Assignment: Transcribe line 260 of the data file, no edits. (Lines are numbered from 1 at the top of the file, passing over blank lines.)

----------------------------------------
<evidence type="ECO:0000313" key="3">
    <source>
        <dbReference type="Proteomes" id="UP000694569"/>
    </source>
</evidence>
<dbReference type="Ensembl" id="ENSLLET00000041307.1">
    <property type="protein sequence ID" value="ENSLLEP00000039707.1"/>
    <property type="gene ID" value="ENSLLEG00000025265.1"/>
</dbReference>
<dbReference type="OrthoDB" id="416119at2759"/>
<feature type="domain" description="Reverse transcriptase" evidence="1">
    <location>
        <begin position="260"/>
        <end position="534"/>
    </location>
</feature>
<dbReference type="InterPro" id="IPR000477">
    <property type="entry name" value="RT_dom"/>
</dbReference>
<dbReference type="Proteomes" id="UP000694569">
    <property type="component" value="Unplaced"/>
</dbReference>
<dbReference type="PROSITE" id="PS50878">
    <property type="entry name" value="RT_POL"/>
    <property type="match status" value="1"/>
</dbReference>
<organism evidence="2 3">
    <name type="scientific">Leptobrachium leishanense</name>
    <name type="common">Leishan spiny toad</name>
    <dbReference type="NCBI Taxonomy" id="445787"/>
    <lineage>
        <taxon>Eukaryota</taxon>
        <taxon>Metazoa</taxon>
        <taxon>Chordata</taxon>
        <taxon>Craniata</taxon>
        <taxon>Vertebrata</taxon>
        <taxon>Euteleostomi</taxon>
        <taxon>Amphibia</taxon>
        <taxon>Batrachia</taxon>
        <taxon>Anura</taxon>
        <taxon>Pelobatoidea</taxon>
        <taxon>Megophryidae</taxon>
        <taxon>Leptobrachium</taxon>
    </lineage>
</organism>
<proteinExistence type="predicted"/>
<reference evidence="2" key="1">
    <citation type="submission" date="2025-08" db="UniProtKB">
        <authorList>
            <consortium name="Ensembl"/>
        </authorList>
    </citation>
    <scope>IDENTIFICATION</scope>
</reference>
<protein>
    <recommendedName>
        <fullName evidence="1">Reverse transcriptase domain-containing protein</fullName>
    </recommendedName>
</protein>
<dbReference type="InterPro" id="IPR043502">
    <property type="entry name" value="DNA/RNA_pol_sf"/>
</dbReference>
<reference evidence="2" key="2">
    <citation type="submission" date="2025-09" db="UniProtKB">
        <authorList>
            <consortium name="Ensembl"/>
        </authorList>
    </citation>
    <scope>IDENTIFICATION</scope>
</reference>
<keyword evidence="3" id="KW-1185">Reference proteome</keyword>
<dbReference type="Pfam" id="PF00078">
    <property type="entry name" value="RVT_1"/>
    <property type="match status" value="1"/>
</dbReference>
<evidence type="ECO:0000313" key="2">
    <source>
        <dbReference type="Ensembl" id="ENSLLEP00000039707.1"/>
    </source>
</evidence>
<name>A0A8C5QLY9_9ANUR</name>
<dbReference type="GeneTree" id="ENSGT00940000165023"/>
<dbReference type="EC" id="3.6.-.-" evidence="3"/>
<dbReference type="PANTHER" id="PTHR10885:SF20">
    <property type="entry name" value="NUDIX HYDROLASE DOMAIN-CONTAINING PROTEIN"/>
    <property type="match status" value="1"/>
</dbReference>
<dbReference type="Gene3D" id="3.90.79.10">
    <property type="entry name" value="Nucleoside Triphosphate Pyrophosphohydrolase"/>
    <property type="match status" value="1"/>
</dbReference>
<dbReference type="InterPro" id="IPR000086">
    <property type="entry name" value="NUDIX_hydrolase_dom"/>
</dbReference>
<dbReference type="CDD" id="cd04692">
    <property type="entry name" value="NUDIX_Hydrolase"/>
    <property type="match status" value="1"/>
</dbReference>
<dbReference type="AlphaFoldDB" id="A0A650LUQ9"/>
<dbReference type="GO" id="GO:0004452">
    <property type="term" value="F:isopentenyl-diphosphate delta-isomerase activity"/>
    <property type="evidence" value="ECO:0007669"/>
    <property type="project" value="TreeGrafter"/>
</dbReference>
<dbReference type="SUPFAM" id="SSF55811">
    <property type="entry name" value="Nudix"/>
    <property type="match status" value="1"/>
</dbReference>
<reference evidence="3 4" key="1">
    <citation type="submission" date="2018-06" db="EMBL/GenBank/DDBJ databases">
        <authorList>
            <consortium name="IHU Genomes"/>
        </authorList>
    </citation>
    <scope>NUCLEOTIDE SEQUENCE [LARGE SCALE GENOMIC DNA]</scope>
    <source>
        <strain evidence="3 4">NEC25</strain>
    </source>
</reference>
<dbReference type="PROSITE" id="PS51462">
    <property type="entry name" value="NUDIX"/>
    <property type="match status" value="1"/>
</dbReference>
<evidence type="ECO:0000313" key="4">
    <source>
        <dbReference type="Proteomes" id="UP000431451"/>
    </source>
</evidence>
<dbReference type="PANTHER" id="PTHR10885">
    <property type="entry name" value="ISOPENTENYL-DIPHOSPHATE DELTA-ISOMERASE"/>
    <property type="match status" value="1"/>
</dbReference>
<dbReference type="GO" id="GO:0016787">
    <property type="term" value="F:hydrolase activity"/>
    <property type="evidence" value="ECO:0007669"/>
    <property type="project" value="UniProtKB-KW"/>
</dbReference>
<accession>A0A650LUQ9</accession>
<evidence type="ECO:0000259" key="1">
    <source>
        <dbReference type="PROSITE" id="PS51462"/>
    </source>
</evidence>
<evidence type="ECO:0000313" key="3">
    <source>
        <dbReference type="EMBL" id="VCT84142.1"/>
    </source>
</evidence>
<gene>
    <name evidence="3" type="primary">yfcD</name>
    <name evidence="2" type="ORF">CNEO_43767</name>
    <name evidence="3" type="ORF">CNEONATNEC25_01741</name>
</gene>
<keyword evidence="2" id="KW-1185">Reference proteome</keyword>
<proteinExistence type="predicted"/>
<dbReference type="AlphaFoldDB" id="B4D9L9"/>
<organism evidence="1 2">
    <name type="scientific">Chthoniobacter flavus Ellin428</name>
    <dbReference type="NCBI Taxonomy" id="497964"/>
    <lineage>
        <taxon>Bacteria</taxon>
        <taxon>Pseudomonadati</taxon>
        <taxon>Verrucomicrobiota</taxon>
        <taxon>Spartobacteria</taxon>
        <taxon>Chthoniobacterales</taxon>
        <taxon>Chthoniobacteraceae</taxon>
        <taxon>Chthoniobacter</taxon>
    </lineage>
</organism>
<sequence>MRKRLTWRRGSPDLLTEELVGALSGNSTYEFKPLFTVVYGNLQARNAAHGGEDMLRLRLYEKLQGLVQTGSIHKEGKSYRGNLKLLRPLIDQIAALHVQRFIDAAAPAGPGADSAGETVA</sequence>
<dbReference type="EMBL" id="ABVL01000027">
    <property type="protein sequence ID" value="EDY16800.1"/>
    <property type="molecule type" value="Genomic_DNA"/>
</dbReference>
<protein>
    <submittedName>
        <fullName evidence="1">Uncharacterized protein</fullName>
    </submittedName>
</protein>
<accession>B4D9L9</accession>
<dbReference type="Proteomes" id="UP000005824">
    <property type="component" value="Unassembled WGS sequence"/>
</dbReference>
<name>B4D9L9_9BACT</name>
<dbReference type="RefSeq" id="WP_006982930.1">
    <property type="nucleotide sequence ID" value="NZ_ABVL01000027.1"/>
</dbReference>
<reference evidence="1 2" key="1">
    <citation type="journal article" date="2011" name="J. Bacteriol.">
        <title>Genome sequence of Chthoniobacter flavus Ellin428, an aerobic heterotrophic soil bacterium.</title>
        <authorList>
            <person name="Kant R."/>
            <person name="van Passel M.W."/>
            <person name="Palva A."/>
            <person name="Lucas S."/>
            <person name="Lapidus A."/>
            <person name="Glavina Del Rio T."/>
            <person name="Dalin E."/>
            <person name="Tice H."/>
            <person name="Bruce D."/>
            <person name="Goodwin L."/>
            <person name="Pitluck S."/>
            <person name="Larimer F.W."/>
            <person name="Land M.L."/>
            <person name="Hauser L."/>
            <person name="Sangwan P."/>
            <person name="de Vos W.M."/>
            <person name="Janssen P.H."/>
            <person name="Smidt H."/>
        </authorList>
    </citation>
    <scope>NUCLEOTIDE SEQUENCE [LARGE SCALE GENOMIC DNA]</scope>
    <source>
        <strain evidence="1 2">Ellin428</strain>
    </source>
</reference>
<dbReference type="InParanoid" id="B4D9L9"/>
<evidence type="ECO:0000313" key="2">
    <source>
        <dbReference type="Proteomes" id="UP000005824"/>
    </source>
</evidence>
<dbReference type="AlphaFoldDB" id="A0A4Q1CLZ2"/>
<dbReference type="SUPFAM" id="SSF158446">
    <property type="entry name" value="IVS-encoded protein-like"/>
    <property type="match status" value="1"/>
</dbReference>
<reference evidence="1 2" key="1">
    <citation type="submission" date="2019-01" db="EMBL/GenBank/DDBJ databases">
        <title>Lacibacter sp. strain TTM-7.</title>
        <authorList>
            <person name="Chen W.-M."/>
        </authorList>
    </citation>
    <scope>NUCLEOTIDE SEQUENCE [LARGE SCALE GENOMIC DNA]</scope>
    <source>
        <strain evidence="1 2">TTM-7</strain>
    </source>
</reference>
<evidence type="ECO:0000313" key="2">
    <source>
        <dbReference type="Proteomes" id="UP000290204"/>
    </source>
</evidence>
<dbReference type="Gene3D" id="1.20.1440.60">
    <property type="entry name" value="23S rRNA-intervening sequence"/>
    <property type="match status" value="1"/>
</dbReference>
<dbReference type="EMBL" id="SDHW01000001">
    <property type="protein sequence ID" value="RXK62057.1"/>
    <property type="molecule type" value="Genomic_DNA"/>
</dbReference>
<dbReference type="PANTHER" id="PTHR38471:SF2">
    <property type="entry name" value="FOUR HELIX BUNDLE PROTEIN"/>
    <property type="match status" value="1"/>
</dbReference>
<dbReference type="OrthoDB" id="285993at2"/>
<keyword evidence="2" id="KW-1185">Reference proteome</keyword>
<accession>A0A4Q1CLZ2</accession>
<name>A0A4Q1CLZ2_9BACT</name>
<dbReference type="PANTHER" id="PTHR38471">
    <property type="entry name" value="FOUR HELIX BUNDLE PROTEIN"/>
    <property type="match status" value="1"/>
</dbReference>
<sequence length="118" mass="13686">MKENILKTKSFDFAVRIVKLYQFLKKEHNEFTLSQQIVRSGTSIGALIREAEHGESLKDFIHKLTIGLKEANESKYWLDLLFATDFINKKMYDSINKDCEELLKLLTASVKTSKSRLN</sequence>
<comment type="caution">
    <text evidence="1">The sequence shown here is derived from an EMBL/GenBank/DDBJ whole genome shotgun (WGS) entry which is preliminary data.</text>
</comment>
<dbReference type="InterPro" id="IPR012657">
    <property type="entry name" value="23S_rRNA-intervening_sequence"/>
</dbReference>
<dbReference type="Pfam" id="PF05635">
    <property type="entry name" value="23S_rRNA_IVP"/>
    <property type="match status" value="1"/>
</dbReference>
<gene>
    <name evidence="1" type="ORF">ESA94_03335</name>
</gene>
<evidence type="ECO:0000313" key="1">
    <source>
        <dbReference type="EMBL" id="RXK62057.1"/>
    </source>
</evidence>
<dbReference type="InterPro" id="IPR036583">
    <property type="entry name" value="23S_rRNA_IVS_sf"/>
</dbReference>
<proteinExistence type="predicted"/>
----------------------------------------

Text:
<name>A0A4Q1CLZ2_9BACT</name>